Even “trigger warnings” – a rather hot topic these days, one I ranted about here rather intemperately only quite recently, and which my more reasonable friend Mark Dietz then commented on with characteristically greater circumspection: despite the demands that were made for “trigger warnings”, both the nature of these desired warnings and the reasoning behind them seem to me curiously unclear. Three quite different things seem to me to be conflated in these demands. The first is simply a request that teachers guide their students sensitively through issues likely to prove distressing, or contentious, or difficult, or, indeed, any mixture of these three. Such a request does seem quite reasonable, I suppose, and if we are to take, as Prof. Aaron Hanlon does, the benign view that this is all that is being asked for, there is, I guess, little to complain about – although one may reasonably ask how a general reader, who does not have the benefit of a teacher’s guiding hand, can be expected to deal with the difficulties that the poor darling little rosebuds of students need so gently to be led through. Perhaps the underlying assumption is that these cornerstones of literary traditions are read only by those who have to, and that the rest of us, very sensibly, keep away from them; and that those of us who don’t really deserve all we get. Which is fair enough, I suppose. But, leaving that aside for now, if demands for “trigger warnings” go no further than this, I think we can all live with them.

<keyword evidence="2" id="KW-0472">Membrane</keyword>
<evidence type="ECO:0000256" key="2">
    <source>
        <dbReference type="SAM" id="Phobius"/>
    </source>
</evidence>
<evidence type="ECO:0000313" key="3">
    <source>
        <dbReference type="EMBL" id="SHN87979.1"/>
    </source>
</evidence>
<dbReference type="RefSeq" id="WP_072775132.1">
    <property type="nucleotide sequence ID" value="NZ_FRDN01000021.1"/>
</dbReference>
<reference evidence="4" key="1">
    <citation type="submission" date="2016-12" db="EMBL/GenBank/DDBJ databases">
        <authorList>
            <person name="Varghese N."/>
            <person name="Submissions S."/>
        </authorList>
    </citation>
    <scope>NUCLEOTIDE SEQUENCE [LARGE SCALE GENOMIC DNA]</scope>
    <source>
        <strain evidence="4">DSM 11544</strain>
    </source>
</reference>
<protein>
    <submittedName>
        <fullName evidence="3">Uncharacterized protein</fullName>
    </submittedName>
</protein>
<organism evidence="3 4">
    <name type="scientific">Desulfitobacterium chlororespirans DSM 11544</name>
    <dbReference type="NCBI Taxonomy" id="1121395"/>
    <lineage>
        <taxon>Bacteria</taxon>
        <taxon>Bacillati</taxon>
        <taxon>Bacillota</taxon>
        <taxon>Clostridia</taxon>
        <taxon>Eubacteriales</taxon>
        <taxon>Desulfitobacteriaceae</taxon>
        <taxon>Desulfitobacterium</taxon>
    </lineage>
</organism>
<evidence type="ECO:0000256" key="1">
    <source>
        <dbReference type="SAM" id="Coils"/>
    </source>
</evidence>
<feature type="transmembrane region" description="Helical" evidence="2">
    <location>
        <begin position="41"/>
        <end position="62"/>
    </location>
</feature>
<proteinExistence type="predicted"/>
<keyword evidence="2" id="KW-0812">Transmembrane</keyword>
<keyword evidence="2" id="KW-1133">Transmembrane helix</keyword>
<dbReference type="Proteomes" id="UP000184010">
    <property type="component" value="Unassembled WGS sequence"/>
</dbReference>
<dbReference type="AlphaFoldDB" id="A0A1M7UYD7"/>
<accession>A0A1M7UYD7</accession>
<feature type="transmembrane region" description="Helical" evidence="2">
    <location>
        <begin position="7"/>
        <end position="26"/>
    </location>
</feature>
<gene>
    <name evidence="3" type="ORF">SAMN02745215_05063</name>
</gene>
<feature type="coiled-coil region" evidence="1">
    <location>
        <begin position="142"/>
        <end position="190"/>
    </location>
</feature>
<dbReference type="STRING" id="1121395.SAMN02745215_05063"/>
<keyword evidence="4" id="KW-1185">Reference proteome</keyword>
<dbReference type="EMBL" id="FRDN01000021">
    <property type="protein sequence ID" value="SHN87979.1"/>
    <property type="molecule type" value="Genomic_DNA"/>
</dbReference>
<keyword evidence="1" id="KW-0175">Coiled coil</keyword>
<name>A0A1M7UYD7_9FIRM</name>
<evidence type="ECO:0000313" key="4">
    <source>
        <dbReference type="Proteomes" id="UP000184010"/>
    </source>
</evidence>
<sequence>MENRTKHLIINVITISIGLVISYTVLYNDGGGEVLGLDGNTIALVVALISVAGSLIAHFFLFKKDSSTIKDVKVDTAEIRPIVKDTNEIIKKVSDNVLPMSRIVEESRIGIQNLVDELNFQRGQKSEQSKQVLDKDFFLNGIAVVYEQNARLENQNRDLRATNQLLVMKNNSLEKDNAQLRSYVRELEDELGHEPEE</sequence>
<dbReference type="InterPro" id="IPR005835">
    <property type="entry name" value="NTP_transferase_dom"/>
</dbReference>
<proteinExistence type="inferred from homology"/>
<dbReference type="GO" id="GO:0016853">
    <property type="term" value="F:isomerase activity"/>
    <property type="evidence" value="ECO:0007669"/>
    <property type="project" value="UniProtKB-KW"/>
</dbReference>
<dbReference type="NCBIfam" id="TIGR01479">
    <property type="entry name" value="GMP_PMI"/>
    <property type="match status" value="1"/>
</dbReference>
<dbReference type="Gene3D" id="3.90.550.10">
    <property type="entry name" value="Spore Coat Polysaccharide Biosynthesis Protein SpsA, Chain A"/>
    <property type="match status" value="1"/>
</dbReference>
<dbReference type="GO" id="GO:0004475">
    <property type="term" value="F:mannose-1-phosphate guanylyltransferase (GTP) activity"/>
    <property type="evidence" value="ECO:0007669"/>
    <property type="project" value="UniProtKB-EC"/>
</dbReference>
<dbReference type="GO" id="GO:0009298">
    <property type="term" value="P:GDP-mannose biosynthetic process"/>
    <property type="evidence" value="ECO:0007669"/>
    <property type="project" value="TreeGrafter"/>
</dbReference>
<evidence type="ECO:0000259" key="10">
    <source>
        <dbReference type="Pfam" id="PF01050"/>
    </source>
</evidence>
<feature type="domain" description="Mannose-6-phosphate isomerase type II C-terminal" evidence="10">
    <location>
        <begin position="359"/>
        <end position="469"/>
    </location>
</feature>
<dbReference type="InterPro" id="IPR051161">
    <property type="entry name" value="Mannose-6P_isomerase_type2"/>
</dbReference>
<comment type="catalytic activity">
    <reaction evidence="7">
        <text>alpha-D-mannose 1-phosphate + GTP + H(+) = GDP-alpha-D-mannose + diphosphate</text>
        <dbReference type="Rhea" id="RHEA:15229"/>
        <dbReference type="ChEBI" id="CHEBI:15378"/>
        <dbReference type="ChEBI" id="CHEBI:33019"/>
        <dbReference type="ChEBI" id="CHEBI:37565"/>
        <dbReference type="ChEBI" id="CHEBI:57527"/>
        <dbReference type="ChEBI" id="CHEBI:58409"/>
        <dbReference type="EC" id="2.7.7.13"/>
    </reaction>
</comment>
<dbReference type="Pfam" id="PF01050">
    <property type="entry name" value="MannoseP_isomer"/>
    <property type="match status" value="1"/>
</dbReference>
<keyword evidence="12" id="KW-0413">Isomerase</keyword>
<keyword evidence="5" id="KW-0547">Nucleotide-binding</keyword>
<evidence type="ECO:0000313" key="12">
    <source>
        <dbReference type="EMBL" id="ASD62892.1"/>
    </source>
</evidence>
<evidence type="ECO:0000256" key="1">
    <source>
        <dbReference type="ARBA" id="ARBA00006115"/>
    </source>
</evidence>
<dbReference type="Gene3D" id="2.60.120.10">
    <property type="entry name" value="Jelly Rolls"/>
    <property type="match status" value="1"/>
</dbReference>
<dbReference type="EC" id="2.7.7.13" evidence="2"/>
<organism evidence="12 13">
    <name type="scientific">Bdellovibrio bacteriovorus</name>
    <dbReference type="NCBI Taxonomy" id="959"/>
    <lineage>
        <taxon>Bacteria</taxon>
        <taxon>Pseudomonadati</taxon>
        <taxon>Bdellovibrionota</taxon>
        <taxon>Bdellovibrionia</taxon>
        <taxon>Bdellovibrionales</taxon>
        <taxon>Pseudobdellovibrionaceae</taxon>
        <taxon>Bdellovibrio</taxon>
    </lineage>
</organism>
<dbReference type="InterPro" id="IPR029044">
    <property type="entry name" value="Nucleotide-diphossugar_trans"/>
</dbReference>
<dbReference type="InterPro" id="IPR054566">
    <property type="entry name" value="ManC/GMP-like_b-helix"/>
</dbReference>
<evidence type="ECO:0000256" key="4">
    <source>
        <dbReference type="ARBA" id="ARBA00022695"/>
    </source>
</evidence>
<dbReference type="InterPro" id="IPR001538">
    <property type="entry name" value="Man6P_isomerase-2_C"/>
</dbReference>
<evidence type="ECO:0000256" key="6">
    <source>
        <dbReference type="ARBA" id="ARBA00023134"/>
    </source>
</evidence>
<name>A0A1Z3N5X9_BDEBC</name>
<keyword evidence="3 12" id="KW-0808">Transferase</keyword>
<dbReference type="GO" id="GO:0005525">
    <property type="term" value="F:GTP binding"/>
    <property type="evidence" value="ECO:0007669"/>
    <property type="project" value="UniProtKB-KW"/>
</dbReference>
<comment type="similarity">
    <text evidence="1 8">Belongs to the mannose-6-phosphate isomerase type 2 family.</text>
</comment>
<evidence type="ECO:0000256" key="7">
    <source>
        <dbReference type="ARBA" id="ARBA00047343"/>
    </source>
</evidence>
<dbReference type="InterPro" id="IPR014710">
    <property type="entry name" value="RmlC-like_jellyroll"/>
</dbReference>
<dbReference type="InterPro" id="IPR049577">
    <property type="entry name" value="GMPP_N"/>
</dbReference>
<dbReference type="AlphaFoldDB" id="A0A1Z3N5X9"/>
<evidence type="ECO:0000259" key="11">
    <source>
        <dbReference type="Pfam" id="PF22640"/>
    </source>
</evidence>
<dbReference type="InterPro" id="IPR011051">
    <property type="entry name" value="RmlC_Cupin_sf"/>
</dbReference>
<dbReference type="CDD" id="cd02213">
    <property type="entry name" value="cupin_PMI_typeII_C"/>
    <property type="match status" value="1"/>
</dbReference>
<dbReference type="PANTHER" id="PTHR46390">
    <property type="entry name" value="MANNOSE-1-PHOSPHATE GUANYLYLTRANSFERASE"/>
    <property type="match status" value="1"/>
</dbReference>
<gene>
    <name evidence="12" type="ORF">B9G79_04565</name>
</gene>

The second aspect we may also view charitably: it concerns those students who have suffered some sort of trauma in the past, and are now suffering from PTSD – Post-Traumatic Stress Disorder. Now, I most certainly would not wish to belittle this issue, although I would insist that this is the provenance of the therapist rather than of the English teacher. The best we can do here is to ensure that the teacher is aware of this issue, and refer the student to an appropriate therapist should it raise its head. Certainly, in the incident cited by those demanding “trigger warnings” – of the lack of concern for a student who had previously been sexually assaulted – the teacher’s insensitivity is clearly unacceptable.